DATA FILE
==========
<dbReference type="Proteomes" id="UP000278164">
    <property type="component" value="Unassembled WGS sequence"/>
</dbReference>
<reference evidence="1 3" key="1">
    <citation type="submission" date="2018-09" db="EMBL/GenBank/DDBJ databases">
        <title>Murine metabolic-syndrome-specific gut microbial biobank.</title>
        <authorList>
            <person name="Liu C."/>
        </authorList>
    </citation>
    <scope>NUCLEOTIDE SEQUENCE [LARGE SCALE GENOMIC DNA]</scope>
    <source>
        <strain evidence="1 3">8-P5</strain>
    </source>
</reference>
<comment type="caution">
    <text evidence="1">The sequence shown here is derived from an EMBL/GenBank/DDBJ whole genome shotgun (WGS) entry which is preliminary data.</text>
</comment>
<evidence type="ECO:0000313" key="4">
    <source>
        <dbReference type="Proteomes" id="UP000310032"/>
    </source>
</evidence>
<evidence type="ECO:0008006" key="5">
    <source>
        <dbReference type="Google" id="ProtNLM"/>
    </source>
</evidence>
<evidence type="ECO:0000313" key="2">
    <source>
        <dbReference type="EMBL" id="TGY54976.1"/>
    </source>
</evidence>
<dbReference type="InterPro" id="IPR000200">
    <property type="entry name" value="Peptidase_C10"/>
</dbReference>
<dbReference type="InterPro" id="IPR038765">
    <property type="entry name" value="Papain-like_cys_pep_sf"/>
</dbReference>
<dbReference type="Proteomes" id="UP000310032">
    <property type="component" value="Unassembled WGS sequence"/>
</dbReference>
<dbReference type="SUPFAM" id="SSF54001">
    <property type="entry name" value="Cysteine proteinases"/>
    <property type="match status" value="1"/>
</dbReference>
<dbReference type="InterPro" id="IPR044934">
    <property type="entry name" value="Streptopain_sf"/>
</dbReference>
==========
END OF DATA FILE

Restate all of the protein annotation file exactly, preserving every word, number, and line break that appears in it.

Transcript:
<dbReference type="Proteomes" id="UP000278164">
    <property type="component" value="Unassembled WGS sequence"/>
</dbReference>
<reference evidence="1 3" key="1">
    <citation type="submission" date="2018-09" db="EMBL/GenBank/DDBJ databases">
        <title>Murine metabolic-syndrome-specific gut microbial biobank.</title>
        <authorList>
            <person name="Liu C."/>
        </authorList>
    </citation>
    <scope>NUCLEOTIDE SEQUENCE [LARGE SCALE GENOMIC DNA]</scope>
    <source>
        <strain evidence="1 3">8-P5</strain>
    </source>
</reference>
<comment type="caution">
    <text evidence="1">The sequence shown here is derived from an EMBL/GenBank/DDBJ whole genome shotgun (WGS) entry which is preliminary data.</text>
</comment>
<evidence type="ECO:0000313" key="4">
    <source>
        <dbReference type="Proteomes" id="UP000310032"/>
    </source>
</evidence>
<evidence type="ECO:0008006" key="5">
    <source>
        <dbReference type="Google" id="ProtNLM"/>
    </source>
</evidence>
<evidence type="ECO:0000313" key="2">
    <source>
        <dbReference type="EMBL" id="TGY54976.1"/>
    </source>
</evidence>
<dbReference type="InterPro" id="IPR000200">
    <property type="entry name" value="Peptidase_C10"/>
</dbReference>
<dbReference type="InterPro" id="IPR038765">
    <property type="entry name" value="Papain-like_cys_pep_sf"/>
</dbReference>
<dbReference type="Proteomes" id="UP000310032">
    <property type="component" value="Unassembled WGS sequence"/>
</dbReference>
<dbReference type="SUPFAM" id="SSF54001">
    <property type="entry name" value="Cysteine proteinases"/>
    <property type="match status" value="1"/>
</dbReference>
<dbReference type="InterPro" id="IPR044934">
    <property type="entry name" value="Streptopain_sf"/>
</dbReference>